Classroom CommentaryReviving The Reason For My Work
Adrian Dingle re-discovers a love of chemistry academia through a prestigious fellowship—and encourages you to reconnect with your own inspiration for teaching.
Lessons by teachers with their inspiration for the activity or tips for how to implement the lesson.
Teach fundamental chemistry concepts using common items, and discover clever options for finding teaching supplies on a limited budget.
Bringing Real-Life Context to Chemical Math
Using real life examples can elicit and engage student participation. This teacher uses a striking audio clip example from a radio program to demonstrate the importance of scientific notation.
Nuts & Bolts
Functional tips you can implement in your classroom.
This fifth grade teacher in Michigan works with practicing scientists to reinforce science skills, concepts, and vocabulary with his students.
Incorporating CCSS and NGSS into Introductory Chemistry Investigations
Science investigations provide a natural setting for students to develop their reading and writing skills. Two teachers explain how to transform chemistry investigations to address both Common Core State Standards and Next Generation Science Standards, using the Science Writing Heuristic template.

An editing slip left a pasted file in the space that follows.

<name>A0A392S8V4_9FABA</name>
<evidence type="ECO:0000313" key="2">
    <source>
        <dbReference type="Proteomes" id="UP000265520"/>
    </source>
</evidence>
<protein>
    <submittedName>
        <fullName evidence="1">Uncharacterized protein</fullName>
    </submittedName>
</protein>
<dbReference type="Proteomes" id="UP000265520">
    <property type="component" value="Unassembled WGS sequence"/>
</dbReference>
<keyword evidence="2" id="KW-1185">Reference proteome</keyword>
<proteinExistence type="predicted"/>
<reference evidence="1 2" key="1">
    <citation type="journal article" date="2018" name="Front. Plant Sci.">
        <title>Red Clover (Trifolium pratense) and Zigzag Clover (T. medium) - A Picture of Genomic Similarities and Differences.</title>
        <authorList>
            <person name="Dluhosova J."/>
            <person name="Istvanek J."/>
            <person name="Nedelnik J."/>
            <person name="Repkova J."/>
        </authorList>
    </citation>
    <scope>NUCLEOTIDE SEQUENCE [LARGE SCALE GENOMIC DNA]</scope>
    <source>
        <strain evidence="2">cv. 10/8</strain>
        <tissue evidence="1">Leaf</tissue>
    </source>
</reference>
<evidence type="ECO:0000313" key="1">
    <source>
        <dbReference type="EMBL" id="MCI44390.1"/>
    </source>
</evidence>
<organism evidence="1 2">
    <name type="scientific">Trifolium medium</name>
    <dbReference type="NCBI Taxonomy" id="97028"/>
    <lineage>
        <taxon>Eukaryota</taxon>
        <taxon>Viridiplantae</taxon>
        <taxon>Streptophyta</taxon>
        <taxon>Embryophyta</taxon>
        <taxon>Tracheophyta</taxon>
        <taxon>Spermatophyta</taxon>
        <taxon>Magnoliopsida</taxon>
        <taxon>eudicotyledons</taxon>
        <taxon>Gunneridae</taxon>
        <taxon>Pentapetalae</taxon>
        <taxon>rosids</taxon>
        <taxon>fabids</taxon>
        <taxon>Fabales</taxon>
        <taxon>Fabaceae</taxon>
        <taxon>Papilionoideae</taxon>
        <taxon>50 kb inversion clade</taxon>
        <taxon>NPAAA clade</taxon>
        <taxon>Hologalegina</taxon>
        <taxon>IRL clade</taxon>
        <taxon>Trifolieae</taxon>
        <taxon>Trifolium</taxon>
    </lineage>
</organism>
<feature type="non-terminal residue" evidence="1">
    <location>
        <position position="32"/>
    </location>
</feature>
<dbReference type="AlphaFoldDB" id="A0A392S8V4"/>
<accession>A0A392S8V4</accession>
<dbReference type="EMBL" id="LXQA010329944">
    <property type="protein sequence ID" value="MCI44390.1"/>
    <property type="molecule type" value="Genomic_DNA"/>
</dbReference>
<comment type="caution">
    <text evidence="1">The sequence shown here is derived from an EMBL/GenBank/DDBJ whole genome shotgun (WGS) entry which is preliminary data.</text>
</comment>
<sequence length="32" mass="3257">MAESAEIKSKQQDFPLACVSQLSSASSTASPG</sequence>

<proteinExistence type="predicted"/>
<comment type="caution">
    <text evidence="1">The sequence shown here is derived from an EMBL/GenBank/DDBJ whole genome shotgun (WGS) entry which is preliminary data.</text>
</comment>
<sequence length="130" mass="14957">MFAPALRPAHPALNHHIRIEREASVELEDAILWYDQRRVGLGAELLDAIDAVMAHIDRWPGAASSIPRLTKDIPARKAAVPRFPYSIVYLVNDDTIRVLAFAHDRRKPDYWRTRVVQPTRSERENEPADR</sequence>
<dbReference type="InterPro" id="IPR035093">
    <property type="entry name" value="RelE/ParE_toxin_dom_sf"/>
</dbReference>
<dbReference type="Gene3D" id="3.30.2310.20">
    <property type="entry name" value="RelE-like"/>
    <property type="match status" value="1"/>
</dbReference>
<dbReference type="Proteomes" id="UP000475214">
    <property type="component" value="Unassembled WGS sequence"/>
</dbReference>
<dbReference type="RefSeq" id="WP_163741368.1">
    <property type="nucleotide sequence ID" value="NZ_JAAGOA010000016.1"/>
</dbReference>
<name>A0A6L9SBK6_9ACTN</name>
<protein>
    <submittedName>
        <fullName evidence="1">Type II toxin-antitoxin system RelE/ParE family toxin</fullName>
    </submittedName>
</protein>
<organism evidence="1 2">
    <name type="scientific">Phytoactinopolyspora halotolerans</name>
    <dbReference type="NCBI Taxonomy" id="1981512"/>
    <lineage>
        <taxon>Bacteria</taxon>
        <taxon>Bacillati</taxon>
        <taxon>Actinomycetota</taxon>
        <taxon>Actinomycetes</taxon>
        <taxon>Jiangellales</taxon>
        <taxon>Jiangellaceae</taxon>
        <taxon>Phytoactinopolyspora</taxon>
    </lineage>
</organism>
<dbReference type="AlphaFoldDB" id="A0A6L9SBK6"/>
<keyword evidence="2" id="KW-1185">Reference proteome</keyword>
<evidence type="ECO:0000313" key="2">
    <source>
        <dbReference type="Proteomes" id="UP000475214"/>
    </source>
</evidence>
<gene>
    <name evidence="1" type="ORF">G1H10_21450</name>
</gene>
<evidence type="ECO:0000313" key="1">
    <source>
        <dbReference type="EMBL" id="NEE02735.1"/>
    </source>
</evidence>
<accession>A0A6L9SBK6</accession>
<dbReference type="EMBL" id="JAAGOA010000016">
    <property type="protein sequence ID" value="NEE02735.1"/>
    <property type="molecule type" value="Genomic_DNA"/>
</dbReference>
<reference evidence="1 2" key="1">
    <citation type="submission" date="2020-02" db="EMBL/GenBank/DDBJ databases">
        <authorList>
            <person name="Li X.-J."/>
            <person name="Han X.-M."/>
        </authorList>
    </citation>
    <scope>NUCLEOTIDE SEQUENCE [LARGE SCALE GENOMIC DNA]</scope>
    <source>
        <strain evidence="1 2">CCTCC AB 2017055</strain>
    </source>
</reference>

How to incorporate technology into your chemistry classroom.
Learn about a web-based tutorial that uses a drag and drop interface to teach students how to convert between units of measure. Features include a dimensional analysis approach and immediate feedback for students.
Teacher 2 Teacher
@AACTconnect asked: Do you give homework over Spring Break?
Submit an Article
Have an idea you want to share with the chemistry education community? Submit an article to Chemistry Solutions!
Chemistry Solutions editor Emily Bones reflects on her first semester back in the classroom, and discovers the key to keeping her students engaged.
In this simulation for the March 2016 issue, students can investigate the periodic trends of atomic radius, ionization energy, and ionic radius. By choosing elements from the periodic table, atoms can be selected for a side by side comparison and analysis. Students can also attempt to ionize an atom by removing its valence electrons. Quantitative data is available for each periodic trend, and can be further examined in a graph.
A cartoon about what NOT to do in the chemistry lab.